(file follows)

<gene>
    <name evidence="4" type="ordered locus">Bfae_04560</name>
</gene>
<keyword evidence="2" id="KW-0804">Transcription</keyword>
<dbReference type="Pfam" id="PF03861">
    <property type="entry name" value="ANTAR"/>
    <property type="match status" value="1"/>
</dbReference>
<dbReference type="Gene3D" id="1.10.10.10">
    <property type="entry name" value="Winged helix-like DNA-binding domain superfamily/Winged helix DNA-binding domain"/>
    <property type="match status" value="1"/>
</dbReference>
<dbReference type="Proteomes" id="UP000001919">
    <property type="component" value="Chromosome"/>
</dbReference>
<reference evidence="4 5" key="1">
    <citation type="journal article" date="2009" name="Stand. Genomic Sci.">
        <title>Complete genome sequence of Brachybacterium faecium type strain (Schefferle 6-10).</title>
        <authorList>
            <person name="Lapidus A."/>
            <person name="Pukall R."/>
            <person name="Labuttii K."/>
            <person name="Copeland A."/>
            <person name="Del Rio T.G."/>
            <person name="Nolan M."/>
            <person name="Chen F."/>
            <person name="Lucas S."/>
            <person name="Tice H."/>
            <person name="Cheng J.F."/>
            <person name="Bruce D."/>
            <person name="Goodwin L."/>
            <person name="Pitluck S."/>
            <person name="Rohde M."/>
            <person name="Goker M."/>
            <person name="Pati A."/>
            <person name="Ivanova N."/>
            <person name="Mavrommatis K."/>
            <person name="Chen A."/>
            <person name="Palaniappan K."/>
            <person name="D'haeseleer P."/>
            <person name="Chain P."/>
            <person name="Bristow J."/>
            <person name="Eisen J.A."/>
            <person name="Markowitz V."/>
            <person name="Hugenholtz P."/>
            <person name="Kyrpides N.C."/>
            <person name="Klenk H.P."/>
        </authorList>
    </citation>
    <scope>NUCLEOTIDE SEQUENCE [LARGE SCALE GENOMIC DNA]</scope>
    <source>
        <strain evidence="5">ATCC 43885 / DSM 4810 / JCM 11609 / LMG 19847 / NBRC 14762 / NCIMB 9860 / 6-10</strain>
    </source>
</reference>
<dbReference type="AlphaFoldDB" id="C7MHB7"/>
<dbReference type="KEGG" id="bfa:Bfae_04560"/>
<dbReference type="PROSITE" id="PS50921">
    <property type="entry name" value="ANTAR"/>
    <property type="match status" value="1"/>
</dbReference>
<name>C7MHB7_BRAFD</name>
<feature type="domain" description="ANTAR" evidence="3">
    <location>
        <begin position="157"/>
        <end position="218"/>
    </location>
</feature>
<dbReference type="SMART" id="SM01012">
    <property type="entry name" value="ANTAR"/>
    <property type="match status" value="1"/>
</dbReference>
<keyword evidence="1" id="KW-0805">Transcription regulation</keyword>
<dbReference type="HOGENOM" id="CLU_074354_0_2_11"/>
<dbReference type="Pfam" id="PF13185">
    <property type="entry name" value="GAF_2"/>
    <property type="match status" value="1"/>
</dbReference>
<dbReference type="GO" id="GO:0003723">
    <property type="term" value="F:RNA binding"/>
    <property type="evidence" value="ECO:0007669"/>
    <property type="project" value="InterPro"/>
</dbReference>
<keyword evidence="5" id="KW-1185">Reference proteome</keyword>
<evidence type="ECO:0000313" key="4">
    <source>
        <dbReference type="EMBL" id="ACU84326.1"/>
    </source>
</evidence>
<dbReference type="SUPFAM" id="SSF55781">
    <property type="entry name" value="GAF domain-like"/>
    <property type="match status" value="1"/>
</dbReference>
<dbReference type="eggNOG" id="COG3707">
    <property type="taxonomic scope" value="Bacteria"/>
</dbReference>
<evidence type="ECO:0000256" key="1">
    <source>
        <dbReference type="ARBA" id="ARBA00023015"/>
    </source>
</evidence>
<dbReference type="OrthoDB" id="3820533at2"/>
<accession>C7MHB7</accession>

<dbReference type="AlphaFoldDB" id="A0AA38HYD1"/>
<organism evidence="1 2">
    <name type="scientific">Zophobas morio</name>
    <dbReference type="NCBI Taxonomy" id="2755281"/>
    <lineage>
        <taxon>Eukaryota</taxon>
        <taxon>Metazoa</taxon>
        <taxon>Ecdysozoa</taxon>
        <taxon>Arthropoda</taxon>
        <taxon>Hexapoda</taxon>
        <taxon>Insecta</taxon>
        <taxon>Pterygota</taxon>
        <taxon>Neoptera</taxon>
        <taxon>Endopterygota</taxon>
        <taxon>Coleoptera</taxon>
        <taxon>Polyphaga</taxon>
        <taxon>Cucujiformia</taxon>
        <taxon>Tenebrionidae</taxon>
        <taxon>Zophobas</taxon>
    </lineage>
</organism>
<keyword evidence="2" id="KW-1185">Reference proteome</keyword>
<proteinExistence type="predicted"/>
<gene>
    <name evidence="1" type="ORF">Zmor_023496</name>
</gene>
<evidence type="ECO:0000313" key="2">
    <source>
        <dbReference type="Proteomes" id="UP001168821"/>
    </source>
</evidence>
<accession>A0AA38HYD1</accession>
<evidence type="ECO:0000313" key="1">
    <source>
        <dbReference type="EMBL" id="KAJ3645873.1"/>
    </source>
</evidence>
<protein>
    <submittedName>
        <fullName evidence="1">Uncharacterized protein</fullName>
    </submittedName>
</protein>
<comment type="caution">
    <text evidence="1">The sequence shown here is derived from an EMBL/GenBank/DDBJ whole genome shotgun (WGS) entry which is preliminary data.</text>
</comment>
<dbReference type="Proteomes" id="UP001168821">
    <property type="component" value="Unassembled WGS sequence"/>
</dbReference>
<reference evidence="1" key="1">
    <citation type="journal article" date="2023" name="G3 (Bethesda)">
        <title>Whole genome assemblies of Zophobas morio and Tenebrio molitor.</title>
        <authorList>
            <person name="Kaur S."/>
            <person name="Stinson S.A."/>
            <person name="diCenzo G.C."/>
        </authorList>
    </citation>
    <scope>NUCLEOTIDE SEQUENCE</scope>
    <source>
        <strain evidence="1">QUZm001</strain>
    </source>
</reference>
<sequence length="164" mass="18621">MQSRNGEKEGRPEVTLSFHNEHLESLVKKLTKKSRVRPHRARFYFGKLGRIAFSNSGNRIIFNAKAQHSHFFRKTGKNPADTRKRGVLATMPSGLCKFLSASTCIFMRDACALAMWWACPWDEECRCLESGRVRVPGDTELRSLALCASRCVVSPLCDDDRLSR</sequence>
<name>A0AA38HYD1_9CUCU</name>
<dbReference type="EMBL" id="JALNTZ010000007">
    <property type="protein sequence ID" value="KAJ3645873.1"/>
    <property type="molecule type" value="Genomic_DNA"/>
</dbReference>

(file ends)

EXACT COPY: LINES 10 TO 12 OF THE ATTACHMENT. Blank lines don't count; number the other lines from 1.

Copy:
    <property type="entry name" value="Winged helix-like DNA-binding domain superfamily/Winged helix DNA-binding domain"/>
    <property type="match status" value="1"/>
</dbReference>